Less than 24 hours after the biggest game of his life, Festus Ezeli is getting mobbed.
Few Warriors players can roam around downtown Oakland without setting off a frenzy thanks to the team’s rabid fan base, and the day after Ezeli was the catalyst behind Golden State’s Game 2 come-from-behind victory over the Blazers, everyone wants a piece of him.
It starts with one child who shyly recognizes the 6’11’’ center standing outside the Oakland YMCA. He asks for a selfie and Ezeli obliges. Before he knows it, he’s created a commotion. People on the street stop and do double takes while others pour out of the gym to snap a shot of the Warriors center. Kids clamor to pose for a pic. Teens snap their next ‘gram. Grown men dap him.
To an outsider, it looks like the strangers are overwhelming him. To Ezeli, it’s his Oakland family embracing him.
“You walk down the streets, you know everybody wants to hug you, everybody wants to touch you, everybody wants to be a part of what it is that you’re doing just because they see you as their guy,” says Ezeli. “It doesn’t feel like fandom, it feels more like family to me.”
It also doesn’t hurt that the fourth year pro from Vanderbilt played hero the night before. Finishing with eight points, six boards and a block, Ezeli’s performance helped save the Steph Curry-less Warriors from a surprising loss in the Western Conference semis. Sure, the line doesn’t look that impressive and paled in comparison to Klay Thompson’s or Draymond Green’s, two guys who fill up a box score quicker than a Curry crossover. But stats don’t always do Ezeli justice.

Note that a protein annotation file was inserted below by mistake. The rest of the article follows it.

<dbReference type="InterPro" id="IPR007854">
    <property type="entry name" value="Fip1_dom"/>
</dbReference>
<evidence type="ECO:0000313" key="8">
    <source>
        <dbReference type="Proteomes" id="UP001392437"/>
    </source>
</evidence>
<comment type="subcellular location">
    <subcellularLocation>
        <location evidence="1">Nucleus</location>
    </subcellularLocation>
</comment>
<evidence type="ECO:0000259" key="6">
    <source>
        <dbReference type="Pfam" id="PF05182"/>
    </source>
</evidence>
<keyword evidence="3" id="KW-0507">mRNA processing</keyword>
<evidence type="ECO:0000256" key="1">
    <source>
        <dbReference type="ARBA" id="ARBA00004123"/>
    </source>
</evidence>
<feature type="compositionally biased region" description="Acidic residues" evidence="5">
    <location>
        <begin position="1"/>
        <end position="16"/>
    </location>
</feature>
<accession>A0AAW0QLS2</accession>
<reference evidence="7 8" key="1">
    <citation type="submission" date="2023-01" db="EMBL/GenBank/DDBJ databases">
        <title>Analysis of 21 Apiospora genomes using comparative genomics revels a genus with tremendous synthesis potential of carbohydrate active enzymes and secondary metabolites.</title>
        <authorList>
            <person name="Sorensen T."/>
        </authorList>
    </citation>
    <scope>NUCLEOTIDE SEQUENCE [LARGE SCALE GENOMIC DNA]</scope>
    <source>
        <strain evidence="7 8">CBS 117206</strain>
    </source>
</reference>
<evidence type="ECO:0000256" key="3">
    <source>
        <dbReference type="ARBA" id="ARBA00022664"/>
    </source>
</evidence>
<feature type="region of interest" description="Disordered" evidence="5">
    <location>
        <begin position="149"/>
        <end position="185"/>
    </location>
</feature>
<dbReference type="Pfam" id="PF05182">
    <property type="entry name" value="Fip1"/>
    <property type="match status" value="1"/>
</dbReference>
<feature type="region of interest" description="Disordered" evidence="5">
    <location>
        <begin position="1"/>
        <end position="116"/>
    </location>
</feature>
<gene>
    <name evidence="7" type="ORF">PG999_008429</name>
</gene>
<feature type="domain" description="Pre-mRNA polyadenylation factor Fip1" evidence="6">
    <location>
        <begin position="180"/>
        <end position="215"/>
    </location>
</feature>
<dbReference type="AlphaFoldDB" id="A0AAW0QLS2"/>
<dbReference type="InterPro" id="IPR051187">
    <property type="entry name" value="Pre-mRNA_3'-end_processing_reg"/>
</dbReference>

In arguably the best and most important 12:52 he has spent on a NBA court, it was Ezeli’s energy and defense that made him a savior.
“Changed the entire game for us. Some people are going to look and say, oh, he had a couple lobs and had a put back. No, it's not that,” Green said following Game 2. “Did you see him on the ball screen with Damian Lillard when Damian Lillard completely took over the game? Did you see him stop the ball screen when C.J. McCollum got back and blocked Mason Plumlee's shot?”